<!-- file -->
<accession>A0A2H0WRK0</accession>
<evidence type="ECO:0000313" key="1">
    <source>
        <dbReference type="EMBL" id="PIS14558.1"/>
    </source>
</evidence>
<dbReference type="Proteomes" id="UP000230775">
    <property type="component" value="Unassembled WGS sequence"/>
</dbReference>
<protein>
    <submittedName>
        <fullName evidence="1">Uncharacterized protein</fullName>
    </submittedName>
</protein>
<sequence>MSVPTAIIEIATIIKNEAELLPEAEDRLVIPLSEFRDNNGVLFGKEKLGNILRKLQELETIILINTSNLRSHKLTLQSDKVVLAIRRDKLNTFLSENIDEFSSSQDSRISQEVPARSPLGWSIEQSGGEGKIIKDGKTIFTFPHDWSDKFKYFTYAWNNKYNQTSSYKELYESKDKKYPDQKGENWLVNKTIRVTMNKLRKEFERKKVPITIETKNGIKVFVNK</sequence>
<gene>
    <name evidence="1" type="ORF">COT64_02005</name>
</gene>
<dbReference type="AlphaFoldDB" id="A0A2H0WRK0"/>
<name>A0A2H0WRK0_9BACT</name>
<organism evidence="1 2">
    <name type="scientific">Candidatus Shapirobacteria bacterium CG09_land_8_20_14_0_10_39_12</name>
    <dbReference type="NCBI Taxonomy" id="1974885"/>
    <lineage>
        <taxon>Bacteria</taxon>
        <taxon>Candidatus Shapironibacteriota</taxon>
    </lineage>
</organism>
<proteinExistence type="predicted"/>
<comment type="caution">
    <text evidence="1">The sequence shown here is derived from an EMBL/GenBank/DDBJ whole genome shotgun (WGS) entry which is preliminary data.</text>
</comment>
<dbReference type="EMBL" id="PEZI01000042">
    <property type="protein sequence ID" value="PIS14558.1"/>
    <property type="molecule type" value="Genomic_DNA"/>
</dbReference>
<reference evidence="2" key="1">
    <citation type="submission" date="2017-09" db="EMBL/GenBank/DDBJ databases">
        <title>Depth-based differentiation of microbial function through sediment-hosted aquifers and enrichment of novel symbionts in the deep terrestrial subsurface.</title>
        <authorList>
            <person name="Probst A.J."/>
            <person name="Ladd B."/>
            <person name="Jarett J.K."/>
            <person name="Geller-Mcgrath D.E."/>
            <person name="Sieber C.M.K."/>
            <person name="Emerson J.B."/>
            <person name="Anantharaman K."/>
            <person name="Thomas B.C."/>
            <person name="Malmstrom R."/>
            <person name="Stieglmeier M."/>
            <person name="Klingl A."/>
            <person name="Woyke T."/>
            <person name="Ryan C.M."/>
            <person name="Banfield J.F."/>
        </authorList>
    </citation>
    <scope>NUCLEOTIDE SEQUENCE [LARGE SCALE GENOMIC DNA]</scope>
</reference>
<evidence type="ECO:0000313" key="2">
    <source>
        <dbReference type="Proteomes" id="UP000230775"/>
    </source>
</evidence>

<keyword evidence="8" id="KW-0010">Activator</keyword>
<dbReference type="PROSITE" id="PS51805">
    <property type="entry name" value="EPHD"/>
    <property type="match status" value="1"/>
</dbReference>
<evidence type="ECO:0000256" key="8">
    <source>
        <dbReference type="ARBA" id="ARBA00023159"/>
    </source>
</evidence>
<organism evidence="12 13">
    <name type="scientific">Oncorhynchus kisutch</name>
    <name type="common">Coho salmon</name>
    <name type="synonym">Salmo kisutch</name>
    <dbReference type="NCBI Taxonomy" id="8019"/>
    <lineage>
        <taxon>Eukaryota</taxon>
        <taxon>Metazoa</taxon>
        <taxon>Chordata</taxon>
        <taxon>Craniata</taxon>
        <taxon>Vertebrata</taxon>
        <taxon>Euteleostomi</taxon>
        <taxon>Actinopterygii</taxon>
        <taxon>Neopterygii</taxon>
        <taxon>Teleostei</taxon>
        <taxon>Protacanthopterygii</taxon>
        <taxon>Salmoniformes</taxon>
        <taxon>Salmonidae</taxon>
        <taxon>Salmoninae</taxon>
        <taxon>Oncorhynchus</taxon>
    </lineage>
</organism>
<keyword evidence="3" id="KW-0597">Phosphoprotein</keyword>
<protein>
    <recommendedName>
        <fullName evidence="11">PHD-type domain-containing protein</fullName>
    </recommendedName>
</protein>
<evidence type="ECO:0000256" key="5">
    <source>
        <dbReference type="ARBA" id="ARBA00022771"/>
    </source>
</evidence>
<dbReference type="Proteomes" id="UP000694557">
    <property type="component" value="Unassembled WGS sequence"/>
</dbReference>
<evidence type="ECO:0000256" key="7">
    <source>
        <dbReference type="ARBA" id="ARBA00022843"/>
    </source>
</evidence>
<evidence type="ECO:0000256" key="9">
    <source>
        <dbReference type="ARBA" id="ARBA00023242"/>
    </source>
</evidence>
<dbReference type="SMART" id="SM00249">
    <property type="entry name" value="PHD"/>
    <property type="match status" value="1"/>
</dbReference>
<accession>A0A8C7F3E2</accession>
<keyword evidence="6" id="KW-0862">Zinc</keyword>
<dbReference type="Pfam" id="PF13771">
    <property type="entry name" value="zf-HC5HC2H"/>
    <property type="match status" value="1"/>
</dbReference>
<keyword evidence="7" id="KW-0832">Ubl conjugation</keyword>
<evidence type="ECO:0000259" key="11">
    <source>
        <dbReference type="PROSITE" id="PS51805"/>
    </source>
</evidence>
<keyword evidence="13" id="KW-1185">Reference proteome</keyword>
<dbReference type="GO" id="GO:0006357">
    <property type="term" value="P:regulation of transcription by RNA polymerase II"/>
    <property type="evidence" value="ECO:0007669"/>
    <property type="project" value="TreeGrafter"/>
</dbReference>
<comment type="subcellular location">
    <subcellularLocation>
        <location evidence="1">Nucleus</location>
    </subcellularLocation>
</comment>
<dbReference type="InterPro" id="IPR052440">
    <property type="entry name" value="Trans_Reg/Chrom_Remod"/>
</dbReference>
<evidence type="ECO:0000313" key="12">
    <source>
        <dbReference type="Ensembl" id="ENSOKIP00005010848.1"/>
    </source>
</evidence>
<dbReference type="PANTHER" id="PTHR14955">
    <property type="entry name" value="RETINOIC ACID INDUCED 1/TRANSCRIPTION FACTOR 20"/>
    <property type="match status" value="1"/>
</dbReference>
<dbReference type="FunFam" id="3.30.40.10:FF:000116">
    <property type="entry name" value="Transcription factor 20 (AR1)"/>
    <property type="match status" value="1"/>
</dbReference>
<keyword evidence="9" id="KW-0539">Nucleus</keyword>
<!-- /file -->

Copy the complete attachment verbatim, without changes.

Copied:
<accession>A0A2H0WRK0</accession>
<evidence type="ECO:0000313" key="1">
    <source>
        <dbReference type="EMBL" id="PIS14558.1"/>
    </source>
</evidence>
<dbReference type="Proteomes" id="UP000230775">
    <property type="component" value="Unassembled WGS sequence"/>
</dbReference>
<protein>
    <submittedName>
        <fullName evidence="1">Uncharacterized protein</fullName>
    </submittedName>
</protein>
<sequence>MSVPTAIIEIATIIKNEAELLPEAEDRLVIPLSEFRDNNGVLFGKEKLGNILRKLQELETIILINTSNLRSHKLTLQSDKVVLAIRRDKLNTFLSENIDEFSSSQDSRISQEVPARSPLGWSIEQSGGEGKIIKDGKTIFTFPHDWSDKFKYFTYAWNNKYNQTSSYKELYESKDKKYPDQKGENWLVNKTIRVTMNKLRKEFERKKVPITIETKNGIKVFVNK</sequence>
<gene>
    <name evidence="1" type="ORF">COT64_02005</name>
</gene>
<dbReference type="AlphaFoldDB" id="A0A2H0WRK0"/>
<name>A0A2H0WRK0_9BACT</name>
<organism evidence="1 2">
    <name type="scientific">Candidatus Shapirobacteria bacterium CG09_land_8_20_14_0_10_39_12</name>
    <dbReference type="NCBI Taxonomy" id="1974885"/>
    <lineage>
        <taxon>Bacteria</taxon>
        <taxon>Candidatus Shapironibacteriota</taxon>
    </lineage>
</organism>
<proteinExistence type="predicted"/>
<comment type="caution">
    <text evidence="1">The sequence shown here is derived from an EMBL/GenBank/DDBJ whole genome shotgun (WGS) entry which is preliminary data.</text>
</comment>
<dbReference type="EMBL" id="PEZI01000042">
    <property type="protein sequence ID" value="PIS14558.1"/>
    <property type="molecule type" value="Genomic_DNA"/>
</dbReference>
<reference evidence="2" key="1">
    <citation type="submission" date="2017-09" db="EMBL/GenBank/DDBJ databases">
        <title>Depth-based differentiation of microbial function through sediment-hosted aquifers and enrichment of novel symbionts in the deep terrestrial subsurface.</title>
        <authorList>
            <person name="Probst A.J."/>
            <person name="Ladd B."/>
            <person name="Jarett J.K."/>
            <person name="Geller-Mcgrath D.E."/>
            <person name="Sieber C.M.K."/>
            <person name="Emerson J.B."/>
            <person name="Anantharaman K."/>
            <person name="Thomas B.C."/>
            <person name="Malmstrom R."/>
            <person name="Stieglmeier M."/>
            <person name="Klingl A."/>
            <person name="Woyke T."/>
            <person name="Ryan C.M."/>
            <person name="Banfield J.F."/>
        </authorList>
    </citation>
    <scope>NUCLEOTIDE SEQUENCE [LARGE SCALE GENOMIC DNA]</scope>
</reference>
<evidence type="ECO:0000313" key="2">
    <source>
        <dbReference type="Proteomes" id="UP000230775"/>
    </source>
</evidence>

<keyword evidence="8" id="KW-0010">Activator</keyword>
<dbReference type="PROSITE" id="PS51805">
    <property type="entry name" value="EPHD"/>
    <property type="match status" value="1"/>
</dbReference>
<evidence type="ECO:0000256" key="8">
    <source>
        <dbReference type="ARBA" id="ARBA00023159"/>
    </source>
</evidence>
<organism evidence="12 13">
    <name type="scientific">Oncorhynchus kisutch</name>
    <name type="common">Coho salmon</name>
    <name type="synonym">Salmo kisutch</name>
    <dbReference type="NCBI Taxonomy" id="8019"/>
    <lineage>
        <taxon>Eukaryota</taxon>
        <taxon>Metazoa</taxon>
        <taxon>Chordata</taxon>
        <taxon>Craniata</taxon>
        <taxon>Vertebrata</taxon>
        <taxon>Euteleostomi</taxon>
        <taxon>Actinopterygii</taxon>
        <taxon>Neopterygii</taxon>
        <taxon>Teleostei</taxon>
        <taxon>Protacanthopterygii</taxon>
        <taxon>Salmoniformes</taxon>
        <taxon>Salmonidae</taxon>
        <taxon>Salmoninae</taxon>
        <taxon>Oncorhynchus</taxon>
    </lineage>
</organism>
<keyword evidence="3" id="KW-0597">Phosphoprotein</keyword>
<protein>
    <recommendedName>
        <fullName evidence="11">PHD-type domain-containing protein</fullName>
    </recommendedName>
</protein>
<evidence type="ECO:0000256" key="5">
    <source>
        <dbReference type="ARBA" id="ARBA00022771"/>
    </source>
</evidence>
<dbReference type="Proteomes" id="UP000694557">
    <property type="component" value="Unassembled WGS sequence"/>
</dbReference>
<evidence type="ECO:0000256" key="7">
    <source>
        <dbReference type="ARBA" id="ARBA00022843"/>
    </source>
</evidence>
<evidence type="ECO:0000256" key="9">
    <source>
        <dbReference type="ARBA" id="ARBA00023242"/>
    </source>
</evidence>
<dbReference type="SMART" id="SM00249">
    <property type="entry name" value="PHD"/>
    <property type="match status" value="1"/>
</dbReference>
<accession>A0A8C7F3E2</accession>
<keyword evidence="6" id="KW-0862">Zinc</keyword>
<dbReference type="Pfam" id="PF13771">
    <property type="entry name" value="zf-HC5HC2H"/>
    <property type="match status" value="1"/>
</dbReference>
<keyword evidence="7" id="KW-0832">Ubl conjugation</keyword>
<evidence type="ECO:0000259" key="11">
    <source>
        <dbReference type="PROSITE" id="PS51805"/>
    </source>
</evidence>
<keyword evidence="13" id="KW-1185">Reference proteome</keyword>
<dbReference type="GO" id="GO:0006357">
    <property type="term" value="P:regulation of transcription by RNA polymerase II"/>
    <property type="evidence" value="ECO:0007669"/>
    <property type="project" value="TreeGrafter"/>
</dbReference>
<comment type="subcellular location">
    <subcellularLocation>
        <location evidence="1">Nucleus</location>
    </subcellularLocation>
</comment>
<dbReference type="InterPro" id="IPR052440">
    <property type="entry name" value="Trans_Reg/Chrom_Remod"/>
</dbReference>
<evidence type="ECO:0000313" key="12">
    <source>
        <dbReference type="Ensembl" id="ENSOKIP00005010848.1"/>
    </source>
</evidence>
<dbReference type="PANTHER" id="PTHR14955">
    <property type="entry name" value="RETINOIC ACID INDUCED 1/TRANSCRIPTION FACTOR 20"/>
    <property type="match status" value="1"/>
</dbReference>
<dbReference type="FunFam" id="3.30.40.10:FF:000116">
    <property type="entry name" value="Transcription factor 20 (AR1)"/>
    <property type="match status" value="1"/>
</dbReference>
<keyword evidence="9" id="KW-0539">Nucleus</keyword>